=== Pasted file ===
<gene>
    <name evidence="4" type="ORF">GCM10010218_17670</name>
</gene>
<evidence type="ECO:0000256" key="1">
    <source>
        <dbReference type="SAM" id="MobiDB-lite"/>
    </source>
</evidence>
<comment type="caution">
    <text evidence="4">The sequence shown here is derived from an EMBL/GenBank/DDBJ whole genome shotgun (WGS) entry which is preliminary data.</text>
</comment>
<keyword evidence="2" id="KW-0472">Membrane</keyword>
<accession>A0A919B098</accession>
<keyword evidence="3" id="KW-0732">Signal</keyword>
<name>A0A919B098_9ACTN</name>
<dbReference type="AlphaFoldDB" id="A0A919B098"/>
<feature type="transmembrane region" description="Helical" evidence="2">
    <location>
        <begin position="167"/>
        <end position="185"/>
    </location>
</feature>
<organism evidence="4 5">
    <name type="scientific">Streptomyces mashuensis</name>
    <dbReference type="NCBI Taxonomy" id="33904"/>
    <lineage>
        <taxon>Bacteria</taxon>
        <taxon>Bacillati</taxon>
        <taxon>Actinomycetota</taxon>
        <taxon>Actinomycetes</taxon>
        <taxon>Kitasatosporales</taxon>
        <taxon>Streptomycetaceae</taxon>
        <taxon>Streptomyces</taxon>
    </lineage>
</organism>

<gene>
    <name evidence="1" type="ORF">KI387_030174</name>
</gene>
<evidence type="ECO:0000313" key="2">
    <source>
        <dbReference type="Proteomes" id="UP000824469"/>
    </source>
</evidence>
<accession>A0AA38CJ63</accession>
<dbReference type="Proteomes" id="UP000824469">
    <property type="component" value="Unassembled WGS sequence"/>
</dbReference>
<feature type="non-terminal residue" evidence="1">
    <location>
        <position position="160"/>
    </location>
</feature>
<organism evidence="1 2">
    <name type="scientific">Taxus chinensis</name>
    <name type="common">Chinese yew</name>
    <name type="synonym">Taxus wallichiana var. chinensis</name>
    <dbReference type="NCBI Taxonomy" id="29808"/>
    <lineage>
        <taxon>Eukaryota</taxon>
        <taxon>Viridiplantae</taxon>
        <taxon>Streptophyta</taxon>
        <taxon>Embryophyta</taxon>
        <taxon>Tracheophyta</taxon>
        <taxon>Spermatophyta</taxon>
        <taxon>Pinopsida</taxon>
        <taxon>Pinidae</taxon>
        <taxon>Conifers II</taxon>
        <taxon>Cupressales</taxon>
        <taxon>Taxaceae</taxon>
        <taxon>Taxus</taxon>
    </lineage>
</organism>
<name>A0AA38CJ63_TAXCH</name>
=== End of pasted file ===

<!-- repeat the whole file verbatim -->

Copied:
<gene>
    <name evidence="4" type="ORF">GCM10010218_17670</name>
</gene>
<evidence type="ECO:0000256" key="1">
    <source>
        <dbReference type="SAM" id="MobiDB-lite"/>
    </source>
</evidence>
<comment type="caution">
    <text evidence="4">The sequence shown here is derived from an EMBL/GenBank/DDBJ whole genome shotgun (WGS) entry which is preliminary data.</text>
</comment>
<keyword evidence="2" id="KW-0472">Membrane</keyword>
<accession>A0A919B098</accession>
<keyword evidence="3" id="KW-0732">Signal</keyword>
<name>A0A919B098_9ACTN</name>
<dbReference type="AlphaFoldDB" id="A0A919B098"/>
<feature type="transmembrane region" description="Helical" evidence="2">
    <location>
        <begin position="167"/>
        <end position="185"/>
    </location>
</feature>
<organism evidence="4 5">
    <name type="scientific">Streptomyces mashuensis</name>
    <dbReference type="NCBI Taxonomy" id="33904"/>
    <lineage>
        <taxon>Bacteria</taxon>
        <taxon>Bacillati</taxon>
        <taxon>Actinomycetota</taxon>
        <taxon>Actinomycetes</taxon>
        <taxon>Kitasatosporales</taxon>
        <taxon>Streptomycetaceae</taxon>
        <taxon>Streptomyces</taxon>
    </lineage>
</organism>

<gene>
    <name evidence="1" type="ORF">KI387_030174</name>
</gene>
<evidence type="ECO:0000313" key="2">
    <source>
        <dbReference type="Proteomes" id="UP000824469"/>
    </source>
</evidence>
<accession>A0AA38CJ63</accession>
<dbReference type="Proteomes" id="UP000824469">
    <property type="component" value="Unassembled WGS sequence"/>
</dbReference>
<feature type="non-terminal residue" evidence="1">
    <location>
        <position position="160"/>
    </location>
</feature>
<organism evidence="1 2">
    <name type="scientific">Taxus chinensis</name>
    <name type="common">Chinese yew</name>
    <name type="synonym">Taxus wallichiana var. chinensis</name>
    <dbReference type="NCBI Taxonomy" id="29808"/>
    <lineage>
        <taxon>Eukaryota</taxon>
        <taxon>Viridiplantae</taxon>
        <taxon>Streptophyta</taxon>
        <taxon>Embryophyta</taxon>
        <taxon>Tracheophyta</taxon>
        <taxon>Spermatophyta</taxon>
        <taxon>Pinopsida</taxon>
        <taxon>Pinidae</taxon>
        <taxon>Conifers II</taxon>
        <taxon>Cupressales</taxon>
        <taxon>Taxaceae</taxon>
        <taxon>Taxus</taxon>
    </lineage>
</organism>
<name>A0AA38CJ63_TAXCH</name>